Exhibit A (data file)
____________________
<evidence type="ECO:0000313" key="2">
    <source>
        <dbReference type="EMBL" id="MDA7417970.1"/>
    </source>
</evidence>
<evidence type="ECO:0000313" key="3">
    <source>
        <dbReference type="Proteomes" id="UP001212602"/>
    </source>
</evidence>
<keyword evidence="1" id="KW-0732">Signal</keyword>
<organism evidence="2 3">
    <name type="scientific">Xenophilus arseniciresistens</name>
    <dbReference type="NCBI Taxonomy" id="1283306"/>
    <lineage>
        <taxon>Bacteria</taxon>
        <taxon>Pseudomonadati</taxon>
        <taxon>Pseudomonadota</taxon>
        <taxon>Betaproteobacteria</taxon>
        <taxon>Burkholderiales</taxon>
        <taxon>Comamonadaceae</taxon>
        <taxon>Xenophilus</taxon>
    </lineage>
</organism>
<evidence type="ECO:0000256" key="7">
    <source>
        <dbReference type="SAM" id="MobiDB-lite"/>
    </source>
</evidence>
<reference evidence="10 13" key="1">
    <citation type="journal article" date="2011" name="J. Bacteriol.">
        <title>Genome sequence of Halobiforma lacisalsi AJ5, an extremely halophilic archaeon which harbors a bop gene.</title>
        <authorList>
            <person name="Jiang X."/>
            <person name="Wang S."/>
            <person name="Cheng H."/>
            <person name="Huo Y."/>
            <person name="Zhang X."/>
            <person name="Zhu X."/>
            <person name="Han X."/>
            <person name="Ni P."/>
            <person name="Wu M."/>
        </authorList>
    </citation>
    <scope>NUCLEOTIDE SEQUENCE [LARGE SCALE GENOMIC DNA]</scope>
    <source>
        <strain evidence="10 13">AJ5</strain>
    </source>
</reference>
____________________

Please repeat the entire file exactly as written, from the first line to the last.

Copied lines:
<evidence type="ECO:0000313" key="2">
    <source>
        <dbReference type="EMBL" id="MDA7417970.1"/>
    </source>
</evidence>
<evidence type="ECO:0000313" key="3">
    <source>
        <dbReference type="Proteomes" id="UP001212602"/>
    </source>
</evidence>
<keyword evidence="1" id="KW-0732">Signal</keyword>
<organism evidence="2 3">
    <name type="scientific">Xenophilus arseniciresistens</name>
    <dbReference type="NCBI Taxonomy" id="1283306"/>
    <lineage>
        <taxon>Bacteria</taxon>
        <taxon>Pseudomonadati</taxon>
        <taxon>Pseudomonadota</taxon>
        <taxon>Betaproteobacteria</taxon>
        <taxon>Burkholderiales</taxon>
        <taxon>Comamonadaceae</taxon>
        <taxon>Xenophilus</taxon>
    </lineage>
</organism>
<evidence type="ECO:0000256" key="7">
    <source>
        <dbReference type="SAM" id="MobiDB-lite"/>
    </source>
</evidence>
<reference evidence="10 13" key="1">
    <citation type="journal article" date="2011" name="J. Bacteriol.">
        <title>Genome sequence of Halobiforma lacisalsi AJ5, an extremely halophilic archaeon which harbors a bop gene.</title>
        <authorList>
            <person name="Jiang X."/>
            <person name="Wang S."/>
            <person name="Cheng H."/>
            <person name="Huo Y."/>
            <person name="Zhang X."/>
            <person name="Zhu X."/>
            <person name="Han X."/>
            <person name="Ni P."/>
            <person name="Wu M."/>
        </authorList>
    </citation>
    <scope>NUCLEOTIDE SEQUENCE [LARGE SCALE GENOMIC DNA]</scope>
    <source>
        <strain evidence="10 13">AJ5</strain>
    </source>
</reference>